Bemused Pakistanis were perplexed by mainstream Indian media reports that a ‘civil war’ between the army and local police had broken out in the country’s commercial capital of Karachi.

A civil war has broken out in Pakistan’s largest city of Karachi - that is if some sections of the Indian media are to be believed.

For the rest of the world, including millions of confused Pakistanis, life in the country’s commercial capital seems pretty much normal.

Major TV and online outlets including Times Now, Zee News, and, have been reporting a ‘civil-war like situation’ in which local police forces battled army battalions trying to overthrow the provincial government of Sindh, where Karachi is located.

Of course, no such thing is happening. 

There has been some consternation at the army’s decision to briefly detain Sindh’s police chief Mushtaq Mehar in order to pressure him into arresting Mohammad Safdar, the son-in-law of fugitive former Prime Minister Nawaz Sharif.

Safdar’s arrest took place after large but event free protests against the administration of Prime Minister Imran Khan.

To voice their frustration at the arrest of Mehar, a number of police officers applied for leave on the same dates. The anger has been somewhat assuaged by Army chief General Qamar Javed Bajwa’s announcement of an inquiry into the behaviour of his officers.

A political scandal perhaps and another episode shedding light on the complex role Pakistan’s army plays in civilian politics but a far cry from the ‘civil war like situation’ being reported by Indian media outlets, some of which reported gun battles, violent protests, and deaths.

The reports have since been seized upon by the far-right Indian Twittersphere, which has added its own embellishments to the developing (and imaginary) situation.

According to verified Indian ultranationalist Prashant Patel Umrao, police in Sindh were demanding independence from the central government in Islamabad and that “many officers are died (sic).”

Umrao’s assertions were completely unsubstantiated, but nevertheless left untouched on Twitter, where they have been retweeted thousands of times.

Pakistani Twitter hits back

Bemused Pakistanis were quick to respond to the false reports after a presumably short glance outside the window confirmed there was no ongoing civil war in their biggest city.

On Twitter, those living in Karachi shared tongue-in-cheek images of the purported clashes, with many either photoshopped or taken from TV shows popular in the country.

In one, an image of a submarine at the Pakistan Maritime Museum was shared with the explanation that Pakistan’s military had deployed the vessel to combat Sindhi police officers and children, who had taken “control of anti-aircraft guns”.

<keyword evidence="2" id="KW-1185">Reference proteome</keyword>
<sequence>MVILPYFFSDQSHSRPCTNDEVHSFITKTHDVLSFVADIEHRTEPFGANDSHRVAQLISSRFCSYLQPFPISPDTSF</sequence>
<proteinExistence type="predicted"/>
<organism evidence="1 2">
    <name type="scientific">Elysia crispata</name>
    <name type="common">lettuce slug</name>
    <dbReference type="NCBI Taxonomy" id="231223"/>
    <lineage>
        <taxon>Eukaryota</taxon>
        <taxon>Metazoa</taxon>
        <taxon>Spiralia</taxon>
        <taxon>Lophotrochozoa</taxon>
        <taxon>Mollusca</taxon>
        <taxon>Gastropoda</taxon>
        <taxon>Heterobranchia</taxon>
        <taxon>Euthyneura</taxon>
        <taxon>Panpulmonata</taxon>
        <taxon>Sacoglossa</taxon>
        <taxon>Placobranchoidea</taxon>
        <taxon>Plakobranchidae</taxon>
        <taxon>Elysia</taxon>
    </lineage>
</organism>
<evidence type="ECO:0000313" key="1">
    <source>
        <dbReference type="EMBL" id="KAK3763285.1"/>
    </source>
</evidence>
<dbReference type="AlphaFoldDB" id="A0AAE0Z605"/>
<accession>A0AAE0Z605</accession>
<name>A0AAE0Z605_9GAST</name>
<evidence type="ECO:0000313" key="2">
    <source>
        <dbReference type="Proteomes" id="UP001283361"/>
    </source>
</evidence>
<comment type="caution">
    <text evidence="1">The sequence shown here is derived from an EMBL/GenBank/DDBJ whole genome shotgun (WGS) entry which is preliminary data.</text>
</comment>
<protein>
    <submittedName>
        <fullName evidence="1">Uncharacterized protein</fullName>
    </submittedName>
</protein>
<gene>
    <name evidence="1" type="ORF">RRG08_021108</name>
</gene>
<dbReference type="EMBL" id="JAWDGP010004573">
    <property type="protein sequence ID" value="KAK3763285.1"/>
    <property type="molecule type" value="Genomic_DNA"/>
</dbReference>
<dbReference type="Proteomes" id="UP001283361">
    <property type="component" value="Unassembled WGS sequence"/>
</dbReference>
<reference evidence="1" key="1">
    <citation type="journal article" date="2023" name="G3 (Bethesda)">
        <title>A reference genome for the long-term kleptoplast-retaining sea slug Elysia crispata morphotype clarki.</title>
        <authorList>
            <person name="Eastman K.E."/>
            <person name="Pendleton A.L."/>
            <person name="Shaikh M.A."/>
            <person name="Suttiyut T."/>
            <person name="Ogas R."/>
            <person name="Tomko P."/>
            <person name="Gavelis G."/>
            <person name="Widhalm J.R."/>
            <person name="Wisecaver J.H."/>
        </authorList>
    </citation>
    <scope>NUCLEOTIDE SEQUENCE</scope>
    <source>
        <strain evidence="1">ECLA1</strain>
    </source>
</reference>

In another video, an apparent military helicopter hovering over the streets of Karachi is revealed to be a remote-controlled toy.

Scenes from the hit Turkish drama Ertugrul also appeared on Twitter, with battle scenes from the show set in medieval Anatolia purporting to be of clashes between the Pakistani army and police.

The satire contained in such facetious posts proved too much to grasp for some on the Indian far-right, who unironically shared images of a Pakistani soldier named Shafiqudin Siddiqui, who reportedly died in the clashes. The image turned out to be one of a music video made by Pakistani TV host and politician, Aamir Liaquat Hussain.

A track record of fake news

While media inaccuracy is hardly an Indian phenomenon, over the past decade some Indian news outlets have developed a reputation for sensationalism, jingoism, and fabrication.

One instance of perhaps all three in action was during the aftermath of the 2019 strike on the Pakistani village of Balakot after a devastating suicide bomb attack on soldiers in Indian-administered Kashmir.

India claimed it had destroyed terrorist training camps in the region, and grainy footage purported to be of the strike were widely published and celebrated among Indian journalists.

Inspection of the site targeted, however, found no evidence of a training camp and instead of scores of terrorists fatalities as per the Indian media, the sole casualty appeared to be a crow.

More unsubstantiated claims followed the downing of an Indian fighter plane by the Pakistani armed forces. In what was likely a face-saving measure, claims appeared in Indian outlets that a Pakistani F-16 was shot down.

The Indian media widely disseminated ‘proof’ of the allegedly destroyed plane, which turned out to be the wreckage of one of its own aircraft that crashed during non-combat operations.

No additional proof has ever been provided.

Source: TRT World